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Pushback
October 16, 2018

President Trump's latest shockingly sexist insult is already drawing a strong rebuke from at least one congressional Republican.

Trump on Tuesday referred to Stormy Daniels, the adult film star who claims she had an affair with Trump in 2006, as "Horseface." Rep. Ryan Costello (R-Pa.) denounced the remark as "embarrassing," and called it "unbecoming of any man, let alone the POTUS." He also said it's "obvious" that this sort of language "enables teenage boys to feel they have a license to refer to girls [with] such names."

Costello can't be particularly happy to be tweeting about this. He announced earlier this year that he would be retiring from Congress, saying that all he does is "answer questions about Donald Trump," reports The Hill. In fact, he cited the Stormy Daniels scandal specifically as one of the reasons he's fed up with modern politics. He explained that the constant "talking about porn stars and the president" means "it's the right time for me to perhaps consider another line of work." Brendan Morrow

July 4, 2017

Three more states — Delaware, Louisiana, and Maryland — on Monday announced they will not comply with President Trump's request for an exhaustive set of voter data via the new Election Integrity Commission to investigate Trump's belief that pervasive voter fraud cost him the popular vote in 2016. By CNN's count, this brings the total number of states refusing full compliance to 41 (plus the District of Columbia).

The commission's request is that states list the name, address, date of birth, party affiliation, last four Social Security digits, and 10-year voting history of each 2016 voter. The request was sent by the commission's vice chair, Kansas Secretary of State Kris Kobach, who later clarified he is "not asking for [voter information] if it's not publicly available." However, state-level voter privacy laws universally prevent sharing at least one item on the administration's list: Social Security numbers. Indeed, the potential for violating state law is a primary obstacle in the 41 states that have taken issue with the commission demand, as are concerns about voter privacy and data security.

Of the remaining nine states, some have yet to receive their request letter and some have received it but kept silent so far. Just three — Colorado, Missouri, and Tennessee — responded positively to the idea. Bonnie Kristian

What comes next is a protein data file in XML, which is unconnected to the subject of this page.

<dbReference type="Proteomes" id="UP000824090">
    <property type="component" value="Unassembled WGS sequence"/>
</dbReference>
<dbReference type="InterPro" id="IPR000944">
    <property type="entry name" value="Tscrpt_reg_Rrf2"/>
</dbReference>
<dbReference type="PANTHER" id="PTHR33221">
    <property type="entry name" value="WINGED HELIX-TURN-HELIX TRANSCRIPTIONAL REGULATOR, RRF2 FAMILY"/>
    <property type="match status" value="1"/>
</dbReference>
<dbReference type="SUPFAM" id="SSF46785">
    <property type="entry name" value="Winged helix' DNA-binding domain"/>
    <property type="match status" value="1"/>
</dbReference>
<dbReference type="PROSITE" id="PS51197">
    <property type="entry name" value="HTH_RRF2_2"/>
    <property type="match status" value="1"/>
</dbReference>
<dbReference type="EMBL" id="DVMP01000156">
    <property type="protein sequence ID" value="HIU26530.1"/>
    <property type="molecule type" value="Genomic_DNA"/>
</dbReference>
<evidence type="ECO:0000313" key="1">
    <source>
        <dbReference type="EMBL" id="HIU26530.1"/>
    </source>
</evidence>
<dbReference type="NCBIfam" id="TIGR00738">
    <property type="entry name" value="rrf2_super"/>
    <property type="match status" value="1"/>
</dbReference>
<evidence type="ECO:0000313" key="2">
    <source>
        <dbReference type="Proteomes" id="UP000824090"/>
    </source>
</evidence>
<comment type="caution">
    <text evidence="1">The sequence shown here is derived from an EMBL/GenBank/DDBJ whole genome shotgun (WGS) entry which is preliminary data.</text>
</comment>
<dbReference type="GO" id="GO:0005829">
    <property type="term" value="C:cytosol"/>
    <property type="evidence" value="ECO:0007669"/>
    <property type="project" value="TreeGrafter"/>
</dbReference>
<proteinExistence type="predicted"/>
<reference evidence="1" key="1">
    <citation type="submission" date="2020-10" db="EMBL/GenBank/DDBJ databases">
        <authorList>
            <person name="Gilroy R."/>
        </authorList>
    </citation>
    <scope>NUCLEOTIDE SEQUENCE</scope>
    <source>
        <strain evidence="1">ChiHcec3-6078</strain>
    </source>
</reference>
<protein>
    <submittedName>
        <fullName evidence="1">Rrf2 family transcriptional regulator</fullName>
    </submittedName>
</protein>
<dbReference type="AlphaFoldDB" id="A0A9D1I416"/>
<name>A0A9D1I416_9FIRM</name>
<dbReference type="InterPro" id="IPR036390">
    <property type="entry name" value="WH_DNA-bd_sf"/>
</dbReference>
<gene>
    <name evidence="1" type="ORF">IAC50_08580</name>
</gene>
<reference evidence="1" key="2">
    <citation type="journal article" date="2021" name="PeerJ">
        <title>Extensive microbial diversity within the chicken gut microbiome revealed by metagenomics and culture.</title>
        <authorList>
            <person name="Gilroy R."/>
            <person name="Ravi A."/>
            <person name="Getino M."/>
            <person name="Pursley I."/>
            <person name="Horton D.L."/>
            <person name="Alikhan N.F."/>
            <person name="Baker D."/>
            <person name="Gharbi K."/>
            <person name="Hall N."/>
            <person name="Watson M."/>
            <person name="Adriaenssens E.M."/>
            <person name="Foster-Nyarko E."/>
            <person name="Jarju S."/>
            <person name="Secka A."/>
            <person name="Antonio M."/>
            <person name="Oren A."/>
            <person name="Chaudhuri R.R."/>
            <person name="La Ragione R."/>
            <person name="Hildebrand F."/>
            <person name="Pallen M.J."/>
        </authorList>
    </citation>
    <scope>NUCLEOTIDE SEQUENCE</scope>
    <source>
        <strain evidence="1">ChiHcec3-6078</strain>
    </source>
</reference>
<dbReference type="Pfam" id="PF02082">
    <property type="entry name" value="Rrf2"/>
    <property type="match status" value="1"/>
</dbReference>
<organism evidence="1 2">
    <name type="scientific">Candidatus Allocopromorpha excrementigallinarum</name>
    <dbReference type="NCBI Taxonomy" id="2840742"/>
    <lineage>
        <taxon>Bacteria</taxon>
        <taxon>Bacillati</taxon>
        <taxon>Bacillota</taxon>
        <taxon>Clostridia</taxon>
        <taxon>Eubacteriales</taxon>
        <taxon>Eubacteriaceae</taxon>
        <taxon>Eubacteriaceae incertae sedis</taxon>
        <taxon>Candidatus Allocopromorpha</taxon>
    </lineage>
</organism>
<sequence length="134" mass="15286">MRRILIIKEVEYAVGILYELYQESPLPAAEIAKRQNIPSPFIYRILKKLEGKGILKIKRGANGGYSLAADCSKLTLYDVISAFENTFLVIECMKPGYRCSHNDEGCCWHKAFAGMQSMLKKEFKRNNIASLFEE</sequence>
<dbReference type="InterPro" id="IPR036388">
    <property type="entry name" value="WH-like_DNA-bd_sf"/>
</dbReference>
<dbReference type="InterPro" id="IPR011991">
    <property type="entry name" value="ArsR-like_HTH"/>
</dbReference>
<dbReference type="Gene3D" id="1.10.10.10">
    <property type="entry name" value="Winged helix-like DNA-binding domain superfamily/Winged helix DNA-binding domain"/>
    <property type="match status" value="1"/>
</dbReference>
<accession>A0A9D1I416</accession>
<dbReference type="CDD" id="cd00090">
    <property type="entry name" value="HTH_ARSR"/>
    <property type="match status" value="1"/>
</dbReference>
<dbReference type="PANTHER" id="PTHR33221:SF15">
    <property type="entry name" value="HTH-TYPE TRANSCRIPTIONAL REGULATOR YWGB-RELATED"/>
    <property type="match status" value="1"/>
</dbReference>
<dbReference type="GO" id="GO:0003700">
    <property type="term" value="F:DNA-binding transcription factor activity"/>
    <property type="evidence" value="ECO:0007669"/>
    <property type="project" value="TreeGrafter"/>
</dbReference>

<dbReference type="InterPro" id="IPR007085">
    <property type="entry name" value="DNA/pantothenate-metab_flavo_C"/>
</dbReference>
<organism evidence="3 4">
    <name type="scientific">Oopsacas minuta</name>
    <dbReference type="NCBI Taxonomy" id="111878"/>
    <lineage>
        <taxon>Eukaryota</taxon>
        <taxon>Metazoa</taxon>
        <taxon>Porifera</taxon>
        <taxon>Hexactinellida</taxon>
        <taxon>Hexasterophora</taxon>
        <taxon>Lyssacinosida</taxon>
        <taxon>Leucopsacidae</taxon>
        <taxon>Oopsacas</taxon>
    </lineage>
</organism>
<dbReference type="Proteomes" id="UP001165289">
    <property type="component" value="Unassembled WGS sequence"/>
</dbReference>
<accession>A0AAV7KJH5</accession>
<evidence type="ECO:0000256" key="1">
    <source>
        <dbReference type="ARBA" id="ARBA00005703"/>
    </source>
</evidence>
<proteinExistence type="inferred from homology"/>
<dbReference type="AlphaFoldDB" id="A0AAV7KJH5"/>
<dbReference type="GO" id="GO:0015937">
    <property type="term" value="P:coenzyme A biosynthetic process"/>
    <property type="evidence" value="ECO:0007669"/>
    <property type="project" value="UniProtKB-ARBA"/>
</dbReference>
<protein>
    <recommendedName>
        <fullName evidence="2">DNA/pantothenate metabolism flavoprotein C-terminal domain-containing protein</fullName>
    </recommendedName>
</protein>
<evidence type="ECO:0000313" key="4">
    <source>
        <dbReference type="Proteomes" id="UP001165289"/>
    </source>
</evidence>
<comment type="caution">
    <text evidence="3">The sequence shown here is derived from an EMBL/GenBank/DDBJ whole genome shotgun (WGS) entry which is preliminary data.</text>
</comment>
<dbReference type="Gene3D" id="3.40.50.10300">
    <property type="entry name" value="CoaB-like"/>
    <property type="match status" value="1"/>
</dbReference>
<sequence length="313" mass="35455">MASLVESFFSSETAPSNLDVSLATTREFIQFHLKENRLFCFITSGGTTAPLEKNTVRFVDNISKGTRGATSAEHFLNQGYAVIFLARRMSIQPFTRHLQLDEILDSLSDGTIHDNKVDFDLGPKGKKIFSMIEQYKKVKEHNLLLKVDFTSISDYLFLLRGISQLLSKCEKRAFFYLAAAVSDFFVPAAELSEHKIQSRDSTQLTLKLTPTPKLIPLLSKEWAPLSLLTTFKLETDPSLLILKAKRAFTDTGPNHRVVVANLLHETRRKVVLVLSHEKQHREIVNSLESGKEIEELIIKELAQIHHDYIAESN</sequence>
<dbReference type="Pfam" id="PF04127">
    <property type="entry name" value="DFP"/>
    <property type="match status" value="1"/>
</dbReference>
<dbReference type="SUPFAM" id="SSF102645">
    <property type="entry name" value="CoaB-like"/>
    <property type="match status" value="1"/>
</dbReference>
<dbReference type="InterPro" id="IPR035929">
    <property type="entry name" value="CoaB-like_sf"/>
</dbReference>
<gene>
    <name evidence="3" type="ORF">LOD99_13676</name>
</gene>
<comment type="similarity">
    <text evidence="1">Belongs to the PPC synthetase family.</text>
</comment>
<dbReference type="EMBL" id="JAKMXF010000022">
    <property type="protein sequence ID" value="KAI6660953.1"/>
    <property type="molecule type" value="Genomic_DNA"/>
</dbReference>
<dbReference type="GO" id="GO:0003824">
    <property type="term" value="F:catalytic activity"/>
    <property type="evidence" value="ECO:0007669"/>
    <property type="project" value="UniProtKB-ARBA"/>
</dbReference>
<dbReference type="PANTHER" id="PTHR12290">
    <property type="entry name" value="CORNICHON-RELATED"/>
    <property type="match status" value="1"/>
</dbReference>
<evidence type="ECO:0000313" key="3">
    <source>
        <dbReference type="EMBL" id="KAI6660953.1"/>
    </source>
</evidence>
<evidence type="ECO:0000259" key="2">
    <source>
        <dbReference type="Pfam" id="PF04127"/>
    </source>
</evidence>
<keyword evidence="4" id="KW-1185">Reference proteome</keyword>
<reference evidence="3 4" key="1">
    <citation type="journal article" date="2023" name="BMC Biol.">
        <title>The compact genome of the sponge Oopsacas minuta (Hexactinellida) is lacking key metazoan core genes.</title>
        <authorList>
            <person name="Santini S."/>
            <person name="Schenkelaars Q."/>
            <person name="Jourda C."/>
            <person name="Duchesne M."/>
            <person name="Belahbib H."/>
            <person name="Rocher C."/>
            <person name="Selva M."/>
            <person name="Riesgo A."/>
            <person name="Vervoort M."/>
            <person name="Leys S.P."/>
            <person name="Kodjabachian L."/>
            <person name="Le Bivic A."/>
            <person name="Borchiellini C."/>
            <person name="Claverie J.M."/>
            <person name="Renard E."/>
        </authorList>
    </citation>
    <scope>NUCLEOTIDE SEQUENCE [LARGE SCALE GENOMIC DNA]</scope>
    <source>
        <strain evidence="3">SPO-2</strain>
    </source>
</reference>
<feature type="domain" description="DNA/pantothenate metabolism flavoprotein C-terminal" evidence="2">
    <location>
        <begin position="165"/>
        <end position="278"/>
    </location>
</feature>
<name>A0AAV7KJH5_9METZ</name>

June 13, 2017

Sen. Amy Klobuchar (D-Minn.), the ranking member of the Senate Rules Committee, called on her committee Tuesday to drop its new rule barring reporters from taping interviews in the Capitol without prior permission. Klobuchar urged the majority to allow reporting "to proceed as usual":

The rule, which was first reported Tuesday on Twitter, marks a major departure from the usual order of business, as reporters have long staked out the halls of the Capitol to get comments from senators. Now, reporters will be required to get permission from both the Senate Rules Committee and the senator before taping any interview.

Klobuchar wasn't the only Democratic senator to weigh in. Sen. Kamala Harris (D-Calif.) argued that senators "shouldn't need to hide" and "the people have a right to know what we are doing." Sen. Chris Murphy (D-Conn.) suggested this was "not the right moment to lower the secrecy veil on Congress," while Sen. Claire McCaskill (D-Mo.) quipped that maybe Republicans are "worried" reporters will "catch the group of guys" crafting the GOP-backed American Health Care Act in a "back room somewhere."

Republicans also expressed concerns about the rule, with Rep. Mark Meadows (R-N.C.) noting that "an open and transparent government is one that allows for freedom of the press." Becca Stanek

May 11, 2015

The White House on Monday pushed back against a report claiming the government invented huge portions of its story about the raid that killed Osama bin Laden, calling the story "patently false."

"There are too many inaccuracies and baseless assertions in this piece to fact check each one," Ned Price, a White House national security spokesman, said in a statement.

On Sunday, renowned journalist Seymour Hersh published an exhaustive story in the London Review of Books alleging Pakistan knew of bin Laden's whereabouts for years and orchestrated the raid in conjunction with the U.S. Other reporters have since thrown cold water on some of the story's details, though, noting that Hersh's version of events relies heavily on a single anonymous source. Jon Terbush

March 19, 2015

Syracuse men's basketball coach Jim Boeheim on Thursday accepted responsibility for his program's litany of infractions, but said the NCAA's case against the Orange was overblown and that he would appeal its stiff punishment.

"This is far from a program where student-athletes freely committed academic fraud," Boeheim said in a press conference. "I believe the penalty is unduly harsh."

Earlier this month, the NCAA stripped Syracuse's hoops program of 12 scholarships, vacated 108 of Boeheim's career wins, and suspended Boeheim for nine games. The punishment came after a multi-year investigation concluded the school's athletic department was complicit in a range of academic misconduct, including a shady behind-the-scenes effort to change a star player's grades.

The 70-year-old Boeheim announced this week he would retire in three years. Jon Terbush

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